As will be appreciated, map information is being continually improved by map information providers, but when traveling at speed, there are good reasons why it is preferable to display only limited map information. Firstly, as will be appreciated from the extent of additional information becoming available and listed above, and having regard to the limited processing power, memory and display capability of modern PNDs, it is very difficult to achieve a seamless transition between frames of displayed map information when so much additional information is included in the map data, especially in cities. The PND simply cannot process the map data for display quickly enough. Secondly, the display of so much information on the display screen of the device can be very distracting to user while driving, and therefore a basic informational display is preferred. Finally, regardless of whether enhanced map information is displayed on the device, the user, if traveling at any significant speed, has little time to take in the local surroundings in any event, and therefore the benefit of displaying such enhanced information is marginal.

Known PNDs include one or more options to allow the user to select which specific features within the enhanced map information are available for display. However, again, the changing of the options on a PND during motion, particularly at any speed, can be dangerous and is unavoidably highly distracting to the user.

It would however be advantageous to a user of the device, particularly when traveling relatively slowly through any locality not familiar to the user, to display as much of the enhanced map information as is practical to assist in the user's orientation in that locality.

It is an object of this invention to provide a method and PND which is adapted to display enhanced map information in a useful manner and thus overcome the described disadvantages.

BRIEF SUMMARY OF THE INVENTION

According to the present invention there is provided a method of displaying enhanced map information on a PND comprising the steps of Determining the velocity of the PND, and

Displaying map information on a display screen of the PND, said map information being continually and/or periodically refreshed to take account of the displacement of the device brought about by its velocity,

Characterized in that

The extent to which the map information displayed is enhanced to include one or more enhanced features is dependent to some degree on the velocity of the PND, said enhanced features being chosen from the group containing: building textures, digitized photographic images of building facades, landscapes, discrete areas of land and buildings, vistas, patterns representative of land use, street lights, electricity pylons, tram rails, train rails, zebra crossings and traffic signs, types of road surfaces or patterns indicative thereof, road markings, traffic lights, landmarks in the distance or digitized photographs thereof, cities in the distance or digitized photographs thereof, animated pattern, bicycle lanes, bus lanes, graphically or textually represented commercial, agricultural, tourist or traffic information, and enhanced POI icons.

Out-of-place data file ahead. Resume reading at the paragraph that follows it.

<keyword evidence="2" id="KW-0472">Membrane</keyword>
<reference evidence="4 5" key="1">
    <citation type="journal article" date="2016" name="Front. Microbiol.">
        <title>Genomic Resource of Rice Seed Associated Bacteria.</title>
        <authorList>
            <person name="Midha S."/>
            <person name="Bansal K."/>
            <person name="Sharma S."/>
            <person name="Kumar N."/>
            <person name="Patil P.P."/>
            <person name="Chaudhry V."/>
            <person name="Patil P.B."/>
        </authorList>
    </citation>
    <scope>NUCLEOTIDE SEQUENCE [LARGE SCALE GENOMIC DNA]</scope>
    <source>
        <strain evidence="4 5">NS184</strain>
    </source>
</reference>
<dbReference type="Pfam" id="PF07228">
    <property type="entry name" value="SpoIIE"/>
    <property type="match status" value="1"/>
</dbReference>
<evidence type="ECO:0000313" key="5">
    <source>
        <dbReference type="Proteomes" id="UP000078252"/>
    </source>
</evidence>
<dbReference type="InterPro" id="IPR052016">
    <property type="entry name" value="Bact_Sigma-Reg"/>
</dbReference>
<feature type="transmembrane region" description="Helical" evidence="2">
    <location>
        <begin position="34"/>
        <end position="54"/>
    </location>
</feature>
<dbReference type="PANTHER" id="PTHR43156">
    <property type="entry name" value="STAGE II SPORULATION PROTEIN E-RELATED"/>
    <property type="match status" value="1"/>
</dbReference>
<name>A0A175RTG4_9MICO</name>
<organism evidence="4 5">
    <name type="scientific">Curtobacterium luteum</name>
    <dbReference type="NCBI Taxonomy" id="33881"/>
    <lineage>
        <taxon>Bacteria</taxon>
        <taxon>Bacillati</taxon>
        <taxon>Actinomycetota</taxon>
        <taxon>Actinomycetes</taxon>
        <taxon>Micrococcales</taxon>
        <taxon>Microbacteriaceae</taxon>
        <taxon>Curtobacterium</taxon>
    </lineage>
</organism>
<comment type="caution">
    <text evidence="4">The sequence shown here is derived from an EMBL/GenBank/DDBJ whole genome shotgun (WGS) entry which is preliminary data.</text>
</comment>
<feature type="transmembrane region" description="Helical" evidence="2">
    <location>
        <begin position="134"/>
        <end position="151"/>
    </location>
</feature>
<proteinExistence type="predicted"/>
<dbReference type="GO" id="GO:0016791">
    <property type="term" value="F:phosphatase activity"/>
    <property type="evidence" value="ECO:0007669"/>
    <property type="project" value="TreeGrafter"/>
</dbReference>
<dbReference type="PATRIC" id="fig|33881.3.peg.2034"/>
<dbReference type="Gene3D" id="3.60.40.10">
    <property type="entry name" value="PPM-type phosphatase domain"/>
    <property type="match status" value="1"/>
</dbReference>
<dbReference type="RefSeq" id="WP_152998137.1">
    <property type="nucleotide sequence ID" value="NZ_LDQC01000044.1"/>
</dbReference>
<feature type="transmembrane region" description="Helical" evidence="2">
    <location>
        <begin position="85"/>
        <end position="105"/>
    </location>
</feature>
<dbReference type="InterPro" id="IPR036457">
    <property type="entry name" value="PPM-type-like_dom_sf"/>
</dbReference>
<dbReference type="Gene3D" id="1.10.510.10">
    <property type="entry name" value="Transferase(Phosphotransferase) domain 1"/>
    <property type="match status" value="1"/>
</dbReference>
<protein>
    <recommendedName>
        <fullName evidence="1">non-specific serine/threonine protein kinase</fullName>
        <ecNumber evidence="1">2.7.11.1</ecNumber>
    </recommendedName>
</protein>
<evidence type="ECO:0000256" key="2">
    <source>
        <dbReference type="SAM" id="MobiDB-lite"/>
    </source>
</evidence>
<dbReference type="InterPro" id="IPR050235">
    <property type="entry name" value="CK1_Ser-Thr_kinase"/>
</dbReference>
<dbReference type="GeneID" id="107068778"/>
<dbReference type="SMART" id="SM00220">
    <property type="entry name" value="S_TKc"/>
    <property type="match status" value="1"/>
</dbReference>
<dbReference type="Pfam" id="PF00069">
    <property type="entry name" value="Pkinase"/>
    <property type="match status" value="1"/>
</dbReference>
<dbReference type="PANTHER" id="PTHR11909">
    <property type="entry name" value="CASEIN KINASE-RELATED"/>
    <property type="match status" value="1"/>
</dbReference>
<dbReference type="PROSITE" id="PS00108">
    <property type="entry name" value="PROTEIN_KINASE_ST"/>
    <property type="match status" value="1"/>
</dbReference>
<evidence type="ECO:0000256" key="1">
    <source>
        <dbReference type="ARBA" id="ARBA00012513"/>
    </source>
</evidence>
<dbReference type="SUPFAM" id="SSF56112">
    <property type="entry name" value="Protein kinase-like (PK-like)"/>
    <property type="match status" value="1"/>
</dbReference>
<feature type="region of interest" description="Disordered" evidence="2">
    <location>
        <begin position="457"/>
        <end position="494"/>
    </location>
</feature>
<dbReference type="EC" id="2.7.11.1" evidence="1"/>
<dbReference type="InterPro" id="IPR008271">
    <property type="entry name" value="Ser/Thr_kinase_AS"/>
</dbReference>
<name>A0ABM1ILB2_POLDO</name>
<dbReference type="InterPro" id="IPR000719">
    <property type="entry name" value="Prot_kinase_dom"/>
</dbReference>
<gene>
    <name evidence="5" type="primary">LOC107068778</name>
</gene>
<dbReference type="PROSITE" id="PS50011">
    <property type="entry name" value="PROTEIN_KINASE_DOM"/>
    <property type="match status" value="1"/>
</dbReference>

In a preferred embodiment, the method is further specified by providing graded enhancement of the map information displayed, or one particular feature included in the enhanced map information, in dependence on the device velocity, so as to vary the level of detail displayed on the screen of the device between one or more threshold velocities.

Most preferably, the map information displayed, or one or more of the features included as part of the enhanced map information, is fully enhanced when the device velocity is below a first low threshold, the map information displayed, or one or more of the features included as part of the enhanced map information, is partially enhanced when the device velocity is between a first low threshold and a second intermediate threshold, said map information, or one or more of the features included as part of the enhanced map information, being enhanced to a lesser or minimal degree, or not enhanced at all, when the device velocity is above a third high threshold.

In further aspects of the invention, a computer program is provided for implementing the methods described above, as is a PND and/or navigation system adapted to perform the methods described.

BRIEF DESCRIPTION OF THE DRAWINGS

The present application will be described in more detail below by using example embodiments, which will be explained with the aid of the drawings, in which:

Figure 1 illustrates an example view of a Global Positioning System (GPS);

Figure 2 illustrates an example block diagram of electronic components of a navigation device;

Figure 3 illustrates an example block diagram of the manner in which a navigation device may receive information over a wireless communication channel; Figures 4A and 4B are perspective views of an implementation of an embodiment of the navigation device;

DETAILED DESCRIPTION

Figure 1 illustrates an example view of Global Positioning System (GPS), usable by navigation devices. Such systems are known and are used for a variety of purposes. In general, GPS is a satellite-radio based navigation system capable of determining continuous position, velocity, time, and in some instances direction information for an unlimited number of users.

Formerly known as NAVSTAR, the GPS incorporates a plurality of satellites which work with the earth in extremely precise orbits. Based on these precise orbits, GPS satellites can relay their location to any number of receiving units.